Slide Slam N14
Behavioural mechanisms in response planning during social interaction
Andrew H. Son1, Cindy Hamon-Hill1, Christina Torrealba1, Aaron J. Newman1; 1Dalhousie University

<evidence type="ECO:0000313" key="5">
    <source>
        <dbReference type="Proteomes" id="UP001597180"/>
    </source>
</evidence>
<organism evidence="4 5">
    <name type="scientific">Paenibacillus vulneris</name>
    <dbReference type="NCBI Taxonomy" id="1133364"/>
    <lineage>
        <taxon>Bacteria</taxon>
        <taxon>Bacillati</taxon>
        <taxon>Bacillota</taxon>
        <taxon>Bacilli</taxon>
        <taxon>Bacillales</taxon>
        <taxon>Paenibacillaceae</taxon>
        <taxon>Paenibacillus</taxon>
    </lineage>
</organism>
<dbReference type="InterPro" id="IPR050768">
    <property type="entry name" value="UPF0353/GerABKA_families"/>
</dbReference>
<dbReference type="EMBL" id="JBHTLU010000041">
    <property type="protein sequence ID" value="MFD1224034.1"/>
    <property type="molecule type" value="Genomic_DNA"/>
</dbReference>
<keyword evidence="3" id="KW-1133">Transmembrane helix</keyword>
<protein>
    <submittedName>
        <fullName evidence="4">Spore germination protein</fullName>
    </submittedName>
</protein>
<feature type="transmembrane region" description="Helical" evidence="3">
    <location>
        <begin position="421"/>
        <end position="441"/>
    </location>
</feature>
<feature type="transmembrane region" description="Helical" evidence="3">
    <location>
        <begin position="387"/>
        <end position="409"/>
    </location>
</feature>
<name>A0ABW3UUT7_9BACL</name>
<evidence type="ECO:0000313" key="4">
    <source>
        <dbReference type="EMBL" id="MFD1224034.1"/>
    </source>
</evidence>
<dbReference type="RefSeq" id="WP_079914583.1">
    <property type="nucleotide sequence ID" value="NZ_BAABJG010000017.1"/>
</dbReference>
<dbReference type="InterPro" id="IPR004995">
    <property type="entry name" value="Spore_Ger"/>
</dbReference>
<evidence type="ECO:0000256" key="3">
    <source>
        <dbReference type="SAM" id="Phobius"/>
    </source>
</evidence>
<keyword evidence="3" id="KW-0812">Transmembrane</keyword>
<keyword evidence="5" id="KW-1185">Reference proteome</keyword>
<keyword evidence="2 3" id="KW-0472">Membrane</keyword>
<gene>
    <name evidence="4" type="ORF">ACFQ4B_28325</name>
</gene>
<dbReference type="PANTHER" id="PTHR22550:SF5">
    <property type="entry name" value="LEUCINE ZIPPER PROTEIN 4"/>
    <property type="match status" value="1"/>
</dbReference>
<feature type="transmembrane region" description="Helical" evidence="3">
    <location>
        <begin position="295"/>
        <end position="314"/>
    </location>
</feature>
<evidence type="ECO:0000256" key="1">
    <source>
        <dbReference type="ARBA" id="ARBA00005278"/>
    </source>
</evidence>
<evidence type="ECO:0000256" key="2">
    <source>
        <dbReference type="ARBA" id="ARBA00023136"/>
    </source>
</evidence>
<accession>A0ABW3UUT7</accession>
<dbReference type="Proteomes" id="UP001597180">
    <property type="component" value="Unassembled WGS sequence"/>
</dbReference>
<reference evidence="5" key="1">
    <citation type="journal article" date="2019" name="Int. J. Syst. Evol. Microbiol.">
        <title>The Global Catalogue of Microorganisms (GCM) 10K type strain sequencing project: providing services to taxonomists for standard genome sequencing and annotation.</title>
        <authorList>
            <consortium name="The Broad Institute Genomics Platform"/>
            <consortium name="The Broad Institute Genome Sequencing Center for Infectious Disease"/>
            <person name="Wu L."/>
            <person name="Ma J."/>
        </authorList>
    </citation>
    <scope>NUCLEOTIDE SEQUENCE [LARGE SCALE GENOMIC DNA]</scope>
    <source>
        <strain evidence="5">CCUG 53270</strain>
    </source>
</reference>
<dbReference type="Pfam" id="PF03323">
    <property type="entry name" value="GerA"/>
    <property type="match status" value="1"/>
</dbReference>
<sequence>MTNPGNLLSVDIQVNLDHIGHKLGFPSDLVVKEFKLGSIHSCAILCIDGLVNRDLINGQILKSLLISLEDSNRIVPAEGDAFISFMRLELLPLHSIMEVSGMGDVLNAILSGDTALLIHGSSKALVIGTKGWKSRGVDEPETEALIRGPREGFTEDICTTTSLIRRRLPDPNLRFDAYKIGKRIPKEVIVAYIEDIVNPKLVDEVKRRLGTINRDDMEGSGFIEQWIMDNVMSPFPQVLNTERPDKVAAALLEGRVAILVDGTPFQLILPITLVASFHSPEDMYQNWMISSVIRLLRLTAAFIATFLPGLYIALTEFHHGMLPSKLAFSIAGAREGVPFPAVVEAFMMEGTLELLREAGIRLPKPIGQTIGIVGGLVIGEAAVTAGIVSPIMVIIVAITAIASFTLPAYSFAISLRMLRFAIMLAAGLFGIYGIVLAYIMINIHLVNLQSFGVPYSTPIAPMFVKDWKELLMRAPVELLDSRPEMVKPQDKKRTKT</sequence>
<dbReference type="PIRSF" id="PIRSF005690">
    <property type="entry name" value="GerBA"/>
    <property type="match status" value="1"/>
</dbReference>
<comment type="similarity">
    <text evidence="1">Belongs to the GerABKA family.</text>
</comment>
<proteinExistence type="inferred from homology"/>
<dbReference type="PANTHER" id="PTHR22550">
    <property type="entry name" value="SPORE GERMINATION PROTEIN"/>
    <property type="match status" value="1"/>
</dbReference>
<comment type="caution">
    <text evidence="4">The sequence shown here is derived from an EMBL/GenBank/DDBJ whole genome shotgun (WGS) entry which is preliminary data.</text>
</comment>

Turn-taking occurs when two people in conversation produce alternating short bursts of speech. Since pauses between two turns are short, some researchers have suggested that response planning occurs as soon as listeners have heard enough to formulate a response (i.e. early response planning); however, others advocate that response planning occurs only near the end of the other person’s speaking turn (i.e. late response planning). The main research question of our study was, when listening to an incoming question uttered by a speaker, do listeners prepare their response as soon as a critical piece of information (i.e. critical words) is given to them in the question, or do listeners wait until the very end of the incoming turn to prepare their response? By combining an interactive quiz paradigm and finger-tapping task, we created an online behavioral experiment measuring tapping performance as a proxy of response planning during turn-taking. The experiment consisted of two tasks: Tap and Respond and Tap and Listen. In Tap and Respond, participants heard spoken stimulus questions and responded verbally to them while continuously tapping a complex 4-key pattern throughout the whole experiment. In Tap and Listen, everything was the same, except participants were asked not to answer the questions. This allowed for a comparison of tapping metrics when participants planned a response and when they only listened. For both tasks, pairs of questions were created. Each question pair consisted of an early condition version (where the critical word was placed in the middle of the sentence) and a late condition version (where the critical word was placed at the end of the sentence). For example, a pair of target questions that was used in the study was: (i) Early condition: What is the fastest animal on this planet? (ii) Late condition: On this planet, what is the fastest animal? The primary dependent measures were tapping rate and accuracy. The two competing models of response planning suggested two alternative hypotheses. The early response planning model predicted that tapping rate and accuracy would decline as soon as the critical word was heard in a question (regardless of whether the critical word came early or late in the sentence), only in the Tap and Respond task. Conversely, the late planning model predicted that tapping performance would decline only at the end of the sentences (regardless of the position of the critical word), but again only in the Tap and Respond task. As of this writing data collection is ongoing, with 32 usable data sets (6 rejected due to overall poor task performance). The results to date show a trend towards slower tapping rates at the ends of sentences in the late condition relative to the early condition, only in the Tap and Respond task. This is consistent with the early planning hypothesis, since late planning would predict similar effects at the end of the sentence regardless of the position of the critical word.